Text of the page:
Review of The Last Slave Ship by Ben Raines Rating *****
You can’t write a book about the last slave ship to America without talking about slavery. How can one person enslave another? It starts with blatant racism. Those who enslaved others believed that they were superior, and they were, for the most part. Not because of some biological trait. The only advantage they had was education and laws that allowed slavery.
I used to think that slavery occurred when white men went to Africa and rounded up indigenous people at random, using force and killing those who didn’t comply. It turns out that Africans themselves did most of the rounding up and killing. All for the greed and satisfaction of a select few.
Author Ben Raines takes the reader on a journey that begins with an attack on a remote African village. Waiting for the captives is a ship called the Clotilda. The owner of the vessel has decided to ignore newly enacted laws prohibiting the slave trade. After crossing the ocean, with their cargo chained together in the hull of the ship, the captain of the Clotilda must elude patrol boats looking for the illegal cargo.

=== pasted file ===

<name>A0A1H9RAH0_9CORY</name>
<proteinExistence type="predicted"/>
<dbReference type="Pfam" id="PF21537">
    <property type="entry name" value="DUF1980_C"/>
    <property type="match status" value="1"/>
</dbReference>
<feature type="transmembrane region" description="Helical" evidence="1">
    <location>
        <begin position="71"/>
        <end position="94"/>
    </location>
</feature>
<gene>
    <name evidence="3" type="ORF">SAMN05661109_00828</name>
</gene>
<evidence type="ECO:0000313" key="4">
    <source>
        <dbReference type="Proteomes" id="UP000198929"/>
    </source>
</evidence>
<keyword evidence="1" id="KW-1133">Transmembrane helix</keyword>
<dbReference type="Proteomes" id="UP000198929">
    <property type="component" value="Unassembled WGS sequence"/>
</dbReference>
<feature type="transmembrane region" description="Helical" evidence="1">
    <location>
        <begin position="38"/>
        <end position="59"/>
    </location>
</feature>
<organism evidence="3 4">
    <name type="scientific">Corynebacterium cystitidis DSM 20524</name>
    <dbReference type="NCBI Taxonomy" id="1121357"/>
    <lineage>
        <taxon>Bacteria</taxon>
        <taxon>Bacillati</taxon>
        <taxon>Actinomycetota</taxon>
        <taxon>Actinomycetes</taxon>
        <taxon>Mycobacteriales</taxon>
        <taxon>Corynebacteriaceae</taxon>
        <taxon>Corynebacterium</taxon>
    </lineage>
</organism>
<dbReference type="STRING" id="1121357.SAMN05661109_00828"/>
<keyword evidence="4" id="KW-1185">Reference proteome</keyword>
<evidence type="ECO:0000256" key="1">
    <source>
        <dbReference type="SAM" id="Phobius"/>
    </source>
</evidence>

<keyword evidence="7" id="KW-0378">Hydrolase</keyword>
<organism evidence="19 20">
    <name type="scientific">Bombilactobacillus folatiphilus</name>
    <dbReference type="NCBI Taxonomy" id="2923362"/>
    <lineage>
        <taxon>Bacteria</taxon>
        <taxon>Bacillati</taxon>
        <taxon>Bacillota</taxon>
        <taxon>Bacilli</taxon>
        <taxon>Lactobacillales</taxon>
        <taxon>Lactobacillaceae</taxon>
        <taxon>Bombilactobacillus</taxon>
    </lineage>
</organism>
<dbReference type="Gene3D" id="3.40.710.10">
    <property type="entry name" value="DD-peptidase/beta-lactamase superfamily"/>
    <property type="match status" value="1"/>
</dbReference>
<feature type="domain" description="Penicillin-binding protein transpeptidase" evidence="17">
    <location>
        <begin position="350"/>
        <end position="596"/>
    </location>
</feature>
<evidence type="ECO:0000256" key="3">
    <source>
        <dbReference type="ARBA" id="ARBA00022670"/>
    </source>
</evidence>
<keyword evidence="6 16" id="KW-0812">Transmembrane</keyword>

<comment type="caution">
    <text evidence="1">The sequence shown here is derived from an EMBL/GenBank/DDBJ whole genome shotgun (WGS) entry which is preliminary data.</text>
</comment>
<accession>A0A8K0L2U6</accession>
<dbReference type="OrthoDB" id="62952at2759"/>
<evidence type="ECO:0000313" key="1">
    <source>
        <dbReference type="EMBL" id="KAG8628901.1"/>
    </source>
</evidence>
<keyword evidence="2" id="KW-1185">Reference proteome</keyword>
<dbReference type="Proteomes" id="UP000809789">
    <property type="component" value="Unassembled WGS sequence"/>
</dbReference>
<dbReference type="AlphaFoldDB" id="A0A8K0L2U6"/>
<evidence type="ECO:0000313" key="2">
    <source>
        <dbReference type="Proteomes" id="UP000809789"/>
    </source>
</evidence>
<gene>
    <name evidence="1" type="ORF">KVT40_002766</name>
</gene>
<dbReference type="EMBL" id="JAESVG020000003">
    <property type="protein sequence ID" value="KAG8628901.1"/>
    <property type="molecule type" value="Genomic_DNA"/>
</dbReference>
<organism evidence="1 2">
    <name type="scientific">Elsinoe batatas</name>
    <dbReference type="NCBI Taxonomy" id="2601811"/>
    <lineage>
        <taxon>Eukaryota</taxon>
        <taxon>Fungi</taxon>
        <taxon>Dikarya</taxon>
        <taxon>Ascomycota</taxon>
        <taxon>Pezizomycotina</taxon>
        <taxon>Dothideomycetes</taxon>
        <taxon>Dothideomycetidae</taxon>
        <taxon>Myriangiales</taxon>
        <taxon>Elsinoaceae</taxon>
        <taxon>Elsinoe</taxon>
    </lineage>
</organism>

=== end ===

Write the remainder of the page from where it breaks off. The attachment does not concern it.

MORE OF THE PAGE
The whole enterprise of tearing families apart and forcing labor from another individual for the benefit of one man or woman is appalling. Yet the practice lasted for more than two hundred years. The author traces what happened to them throughout their remaining lives.
The Clotilda slaves were finally freed five years after arriving in America. The discrimination and abuse, however, never really abated. From the criminal justice system to industrial pollution to a lack of opportunities, the Clotilda passengers, along with the thousands who came before them, continued to suffer from the prejudices and racism that took them from their land.
The last part of the book deals with the search and discovery of the ship along with efforts to establish a memorial and museum.